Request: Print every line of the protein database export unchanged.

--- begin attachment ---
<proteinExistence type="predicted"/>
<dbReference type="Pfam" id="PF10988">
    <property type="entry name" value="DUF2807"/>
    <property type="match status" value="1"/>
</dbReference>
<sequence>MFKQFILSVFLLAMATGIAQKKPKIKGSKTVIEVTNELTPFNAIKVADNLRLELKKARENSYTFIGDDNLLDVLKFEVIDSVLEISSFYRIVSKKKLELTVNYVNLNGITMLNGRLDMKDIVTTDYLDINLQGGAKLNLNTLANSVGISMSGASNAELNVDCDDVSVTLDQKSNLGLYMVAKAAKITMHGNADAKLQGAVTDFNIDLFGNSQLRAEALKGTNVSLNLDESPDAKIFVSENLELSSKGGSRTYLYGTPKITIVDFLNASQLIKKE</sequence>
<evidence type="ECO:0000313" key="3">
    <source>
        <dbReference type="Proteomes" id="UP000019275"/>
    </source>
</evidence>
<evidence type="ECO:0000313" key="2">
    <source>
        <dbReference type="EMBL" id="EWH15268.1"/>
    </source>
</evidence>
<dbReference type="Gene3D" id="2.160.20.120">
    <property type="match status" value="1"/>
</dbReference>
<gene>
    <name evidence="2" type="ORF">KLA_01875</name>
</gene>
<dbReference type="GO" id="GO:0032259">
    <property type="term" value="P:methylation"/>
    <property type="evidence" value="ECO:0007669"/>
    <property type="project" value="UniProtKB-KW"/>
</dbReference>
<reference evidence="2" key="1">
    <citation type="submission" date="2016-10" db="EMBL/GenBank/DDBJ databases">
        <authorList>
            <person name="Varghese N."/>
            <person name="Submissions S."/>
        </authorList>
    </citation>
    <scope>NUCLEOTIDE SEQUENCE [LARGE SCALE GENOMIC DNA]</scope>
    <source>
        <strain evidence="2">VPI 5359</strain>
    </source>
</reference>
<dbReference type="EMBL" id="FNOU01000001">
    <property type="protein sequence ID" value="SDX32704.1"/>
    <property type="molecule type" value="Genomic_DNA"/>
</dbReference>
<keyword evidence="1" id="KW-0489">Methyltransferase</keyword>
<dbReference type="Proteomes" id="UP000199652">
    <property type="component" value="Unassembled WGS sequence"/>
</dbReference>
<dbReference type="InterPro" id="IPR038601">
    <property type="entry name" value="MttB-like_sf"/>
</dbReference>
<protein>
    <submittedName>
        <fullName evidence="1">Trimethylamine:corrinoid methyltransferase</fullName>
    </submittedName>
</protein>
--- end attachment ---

<proteinExistence type="predicted"/>
<dbReference type="Pfam" id="PF10988">
    <property type="entry name" value="DUF2807"/>
    <property type="match status" value="1"/>
</dbReference>
<sequence>MFKQFILSVFLLAMATGIAQKKPKIKGSKTVIEVTNELTPFNAIKVADNLRLELKKARENSYTFIGDDNLLDVLKFEVIDSVLEISSFYRIVSKKKLELTVNYVNLNGITMLNGRLDMKDIVTTDYLDINLQGGAKLNLNTLANSVGISMSGASNAELNVDCDDVSVTLDQKSNLGLYMVAKAAKITMHGNADAKLQGAVTDFNIDLFGNSQLRAEALKGTNVSLNLDESPDAKIFVSENLELSSKGGSRTYLYGTPKITIVDFLNASQLIKKE</sequence>
<evidence type="ECO:0000313" key="3">
    <source>
        <dbReference type="Proteomes" id="UP000019275"/>
    </source>
</evidence>
<evidence type="ECO:0000313" key="2">
    <source>
        <dbReference type="EMBL" id="EWH15268.1"/>
    </source>
</evidence>
<dbReference type="Gene3D" id="2.160.20.120">
    <property type="match status" value="1"/>
</dbReference>
<gene>
    <name evidence="2" type="ORF">KLA_01875</name>
</gene>
<dbReference type="GO" id="GO:0032259">
    <property type="term" value="P:methylation"/>
    <property type="evidence" value="ECO:0007669"/>
    <property type="project" value="UniProtKB-KW"/>
</dbReference>
<reference evidence="2" key="1">
    <citation type="submission" date="2016-10" db="EMBL/GenBank/DDBJ databases">
        <authorList>
            <person name="Varghese N."/>
            <person name="Submissions S."/>
        </authorList>
    </citation>
    <scope>NUCLEOTIDE SEQUENCE [LARGE SCALE GENOMIC DNA]</scope>
    <source>
        <strain evidence="2">VPI 5359</strain>
    </source>
</reference>
<dbReference type="EMBL" id="FNOU01000001">
    <property type="protein sequence ID" value="SDX32704.1"/>
    <property type="molecule type" value="Genomic_DNA"/>
</dbReference>
<keyword evidence="1" id="KW-0489">Methyltransferase</keyword>
<dbReference type="Proteomes" id="UP000199652">
    <property type="component" value="Unassembled WGS sequence"/>
</dbReference>
<dbReference type="InterPro" id="IPR038601">
    <property type="entry name" value="MttB-like_sf"/>
</dbReference>
<protein>
    <submittedName>
        <fullName evidence="1">Trimethylamine:corrinoid methyltransferase</fullName>
    </submittedName>
</protein>